As far as sexual behavior goes, we may be worrying about the wrong people. The kids, it turns out, may be all right. It’s the boomers who are being all, like, irresponsible and stuff. At least that’s the finding of the largest nationally representative survey of the sexual behavior of Americans ever undertaken, the results of which were published in the Journal of Sexual Medicine (JSM) on Oct. 4. (More on Time.com: Photos: Animals Wildly in Love)
Most adolescents, defined as those aged between 14 and 17, are not having sex — only about a fifth of them have ever had intercourse. And the last time they did, the majority of them used condoms. Boomers, on the other hand, thanks to better health and Bob Dole, are having sex well into old age. (One septuagenarian reported getting busy four or more times a week.) But unless they’re Hispanic or African American, these older folks are not using condoms nearly as much as teenagers are.
The study, conducted by Indiana University, which has a long and respected history of sex research (it houses the Kinsey Institute), took an intensive look at the sexual habits of 5,865 people aged 14 to 94 across a spectrum of races and education levels. Some of its findings are not that surprising — men think their female partners have orgasms more often they actually do, older people have friends-with-benefits too — but it offers a picture of teens’ sexual behavior that diverges from the stereotype. Among the 17-year-olds surveyed, 40% of males and 31% of females said they have had sexual intercourse. This suggests more teens may be waiting longer to become sexually active; according to a 2002 survey conducted by the National Survey of Family Growth, 46% of males and 49% of females had had sex by age 17. (More on Time.com: Amortality: 10 Ideas Changing the World Right Now)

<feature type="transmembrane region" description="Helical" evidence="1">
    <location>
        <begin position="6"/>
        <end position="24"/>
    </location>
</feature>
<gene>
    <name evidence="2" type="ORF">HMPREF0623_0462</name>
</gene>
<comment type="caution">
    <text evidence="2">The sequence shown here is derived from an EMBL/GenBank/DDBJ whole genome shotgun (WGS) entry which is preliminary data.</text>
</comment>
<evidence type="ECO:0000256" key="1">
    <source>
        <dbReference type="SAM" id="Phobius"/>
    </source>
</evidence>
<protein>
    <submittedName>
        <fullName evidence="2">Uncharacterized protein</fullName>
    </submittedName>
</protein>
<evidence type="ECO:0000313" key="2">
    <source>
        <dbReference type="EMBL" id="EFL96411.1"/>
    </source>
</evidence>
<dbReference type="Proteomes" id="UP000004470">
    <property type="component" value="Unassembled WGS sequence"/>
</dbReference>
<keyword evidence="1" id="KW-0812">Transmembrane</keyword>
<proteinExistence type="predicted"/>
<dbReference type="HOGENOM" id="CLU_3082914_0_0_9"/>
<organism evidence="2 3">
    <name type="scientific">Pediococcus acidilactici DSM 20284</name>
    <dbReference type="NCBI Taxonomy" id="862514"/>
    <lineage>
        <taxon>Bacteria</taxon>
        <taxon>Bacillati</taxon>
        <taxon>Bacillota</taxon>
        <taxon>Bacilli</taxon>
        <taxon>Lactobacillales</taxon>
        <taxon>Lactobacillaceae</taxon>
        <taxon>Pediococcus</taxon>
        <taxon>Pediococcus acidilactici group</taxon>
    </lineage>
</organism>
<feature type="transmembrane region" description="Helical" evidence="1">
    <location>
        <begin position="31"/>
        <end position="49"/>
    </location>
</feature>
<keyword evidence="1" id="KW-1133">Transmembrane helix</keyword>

The new Indiana University study also found that among sexually active adolescents, 80% of males and 69% of females reported using a condom during their last sexual encounter, an increase compared to prior surveys. “Condom use and protection is normative among this group,” says sex educator Logan Levkoff, who serves on an advisory council at Trojan, which funded the study. “But until we’re at 100%, we still have our work to do.”
How did this happen, even in an age of abstinence-only education? Dennis Fortenberry, a professor of pediatrics at Indiana University School of Medicine, who wrote the paper on condom use in the JSM, speculates that it’s because the kids grew up in an era when HIV, STDs and sex have been part of an intense public debate. “Condoms have been very much part of that dialogue, even when there has been controversy about how to teach about condoms in schools,” he says. “I think these data show that adolescents have in fact been attending to that dialogue, and have learned from many different sources to incorporate condoms into their sexual behaviors. ” (More on Time.com: Photos: The Politics of Sex)
Perhaps sex educators should now devote their attention to Boomers. The study showed that among men over 50, 91% did not use a condom when they had sex with a date or casual acquaintance, and 70% didn’t even do so when they had sex with someone they just met. Their female peers are more careful in general, but a majority of them have sex without a condom. A few older people in the study didn’t use a condom even when they knew they or their partner had a sexually transmitted infection. “Sadly, I find this not hard to believe,” says Pepper Schwartz, a sociology professor at the University of Washington (and another member of the Trojan advisory council), adding that figures from the AARP show a similar disdain. Because Boomers are often reentering the dating market after several years of marriage, Schwartz believes some of them missed key public health messages. “They were spoiled for years and now they have this prejudice that they’re safe,” she says.
Looks like they need a little sex talk. Preferably from their kids.
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